Scientists have found some fossils from Burma in South East Asia that can provide some interesting news about the evolution of reptiles from the cretaceous Period. A series of CT scans has unveiled that the fossilized lizards belong to some 100 million years ago. During the cretaceous periods, animals that dominated the world were winged beasts, humongous slithering reptiles on land and insects. A very little information could be fetched about small tropical lizards until now. All it was found that the tender bones of tropical lizards disappeared very quickly when buried in the damp forest floors.
The fossils which we are talking about were found in Burma about ten years ago. The samples were then kept in private collections until their recent donation to the American Museum of Natural History, which provided the scientists access for study. The lizards were trapped in the sticky resin from coniferous trees or amber. The lizards fossilized in amber were digitally dissected by researchers using CT scanners. It was found that condition with claws, bones, teeth, toe pads and even scales intact were quite good.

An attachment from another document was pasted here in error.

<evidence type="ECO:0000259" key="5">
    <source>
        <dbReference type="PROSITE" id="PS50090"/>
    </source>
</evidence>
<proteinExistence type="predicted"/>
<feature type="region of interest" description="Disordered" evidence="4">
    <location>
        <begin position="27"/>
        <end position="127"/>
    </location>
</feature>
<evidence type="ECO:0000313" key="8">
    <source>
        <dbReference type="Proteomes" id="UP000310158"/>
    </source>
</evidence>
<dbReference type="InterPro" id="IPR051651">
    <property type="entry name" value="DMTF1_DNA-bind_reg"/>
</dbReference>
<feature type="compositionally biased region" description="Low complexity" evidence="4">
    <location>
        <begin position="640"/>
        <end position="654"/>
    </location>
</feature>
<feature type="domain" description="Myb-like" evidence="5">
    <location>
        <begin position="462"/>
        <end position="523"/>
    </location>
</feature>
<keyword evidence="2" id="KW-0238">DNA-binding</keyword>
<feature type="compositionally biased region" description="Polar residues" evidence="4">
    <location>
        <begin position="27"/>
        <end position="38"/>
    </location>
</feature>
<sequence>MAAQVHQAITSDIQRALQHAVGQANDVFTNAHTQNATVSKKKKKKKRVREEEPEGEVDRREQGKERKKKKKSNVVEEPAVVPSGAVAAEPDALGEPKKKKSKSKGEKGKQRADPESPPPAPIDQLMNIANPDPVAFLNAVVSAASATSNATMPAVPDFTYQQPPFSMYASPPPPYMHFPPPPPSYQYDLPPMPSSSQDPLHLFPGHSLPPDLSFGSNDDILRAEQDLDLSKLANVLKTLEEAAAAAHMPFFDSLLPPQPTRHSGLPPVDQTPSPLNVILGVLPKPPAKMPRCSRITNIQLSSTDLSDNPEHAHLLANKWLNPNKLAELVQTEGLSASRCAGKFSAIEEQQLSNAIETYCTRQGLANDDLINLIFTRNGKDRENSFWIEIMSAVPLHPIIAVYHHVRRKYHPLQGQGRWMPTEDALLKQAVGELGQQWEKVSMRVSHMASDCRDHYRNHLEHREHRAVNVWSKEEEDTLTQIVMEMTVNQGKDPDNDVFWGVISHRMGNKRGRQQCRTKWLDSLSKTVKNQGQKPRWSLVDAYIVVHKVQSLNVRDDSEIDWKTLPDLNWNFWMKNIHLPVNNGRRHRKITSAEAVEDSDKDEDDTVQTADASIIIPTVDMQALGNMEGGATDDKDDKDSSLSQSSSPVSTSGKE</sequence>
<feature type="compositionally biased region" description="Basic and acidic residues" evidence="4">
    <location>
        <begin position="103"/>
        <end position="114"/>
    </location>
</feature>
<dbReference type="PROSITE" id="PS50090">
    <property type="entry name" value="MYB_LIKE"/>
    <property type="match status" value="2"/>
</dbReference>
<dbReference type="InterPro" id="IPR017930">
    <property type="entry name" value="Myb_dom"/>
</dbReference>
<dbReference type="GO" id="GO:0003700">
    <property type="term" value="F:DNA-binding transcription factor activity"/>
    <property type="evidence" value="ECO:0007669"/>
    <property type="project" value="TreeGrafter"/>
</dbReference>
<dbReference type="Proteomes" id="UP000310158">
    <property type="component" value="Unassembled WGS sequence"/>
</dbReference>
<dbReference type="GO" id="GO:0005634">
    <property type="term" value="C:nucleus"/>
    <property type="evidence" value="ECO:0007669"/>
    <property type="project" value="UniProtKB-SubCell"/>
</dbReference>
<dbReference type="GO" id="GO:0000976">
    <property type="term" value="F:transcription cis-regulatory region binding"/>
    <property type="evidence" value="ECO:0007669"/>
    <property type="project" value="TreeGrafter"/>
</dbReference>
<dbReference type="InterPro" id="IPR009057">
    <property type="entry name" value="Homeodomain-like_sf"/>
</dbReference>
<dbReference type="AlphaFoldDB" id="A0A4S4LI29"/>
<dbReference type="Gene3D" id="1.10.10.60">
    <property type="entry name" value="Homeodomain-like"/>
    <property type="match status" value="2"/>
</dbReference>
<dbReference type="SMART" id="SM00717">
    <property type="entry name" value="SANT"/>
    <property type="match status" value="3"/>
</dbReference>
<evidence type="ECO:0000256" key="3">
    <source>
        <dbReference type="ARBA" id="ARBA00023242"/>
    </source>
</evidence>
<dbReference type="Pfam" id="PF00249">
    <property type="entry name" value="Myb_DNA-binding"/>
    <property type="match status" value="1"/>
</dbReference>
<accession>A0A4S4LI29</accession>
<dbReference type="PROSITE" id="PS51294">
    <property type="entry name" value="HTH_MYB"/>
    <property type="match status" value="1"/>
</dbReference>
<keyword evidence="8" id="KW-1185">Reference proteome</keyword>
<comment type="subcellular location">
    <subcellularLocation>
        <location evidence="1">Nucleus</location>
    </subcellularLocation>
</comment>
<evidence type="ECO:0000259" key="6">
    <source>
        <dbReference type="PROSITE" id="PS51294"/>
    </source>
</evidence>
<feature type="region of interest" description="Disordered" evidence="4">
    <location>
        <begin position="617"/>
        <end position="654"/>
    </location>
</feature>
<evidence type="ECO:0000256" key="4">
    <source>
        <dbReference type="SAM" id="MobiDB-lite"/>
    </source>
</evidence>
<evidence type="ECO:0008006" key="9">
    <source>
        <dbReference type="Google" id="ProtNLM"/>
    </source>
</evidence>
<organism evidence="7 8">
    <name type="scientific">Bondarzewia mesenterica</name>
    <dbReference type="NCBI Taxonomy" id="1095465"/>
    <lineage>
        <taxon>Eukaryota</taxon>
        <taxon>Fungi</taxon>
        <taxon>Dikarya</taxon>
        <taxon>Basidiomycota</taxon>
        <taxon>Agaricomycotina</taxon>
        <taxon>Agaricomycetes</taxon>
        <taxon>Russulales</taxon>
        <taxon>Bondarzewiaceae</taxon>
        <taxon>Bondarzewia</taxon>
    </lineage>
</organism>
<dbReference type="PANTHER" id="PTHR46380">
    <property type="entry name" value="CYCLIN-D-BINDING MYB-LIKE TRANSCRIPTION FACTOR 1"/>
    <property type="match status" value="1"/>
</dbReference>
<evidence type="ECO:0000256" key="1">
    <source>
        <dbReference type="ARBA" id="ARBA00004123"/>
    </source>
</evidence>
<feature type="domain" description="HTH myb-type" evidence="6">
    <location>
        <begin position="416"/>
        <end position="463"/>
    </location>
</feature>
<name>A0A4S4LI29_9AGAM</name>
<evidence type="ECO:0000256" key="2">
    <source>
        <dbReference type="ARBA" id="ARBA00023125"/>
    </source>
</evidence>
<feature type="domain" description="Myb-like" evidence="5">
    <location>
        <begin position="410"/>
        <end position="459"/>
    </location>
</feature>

“This diverse lizard assemblage shows that back in the day, the tropics were as lizard-friendly as they are today,” says Edward Stanley, who is a post doctoral student working in the same project. The variety of reptiles fossilized in amber were large. It included a variation of chameleon, species similar to modern-day geckos and chameleons, as well as a range of species that are a perfect blend of both ancient and modern reptile relatives.
Kevin de Queiroz, curator of the reptile and amphibian collection at the Smithsonian’s National Museum of Natural History said, “There’s a fair amount of diversity in the tropics now,” he says. “So it’s not too surprising that they’ve been diverse in the past.”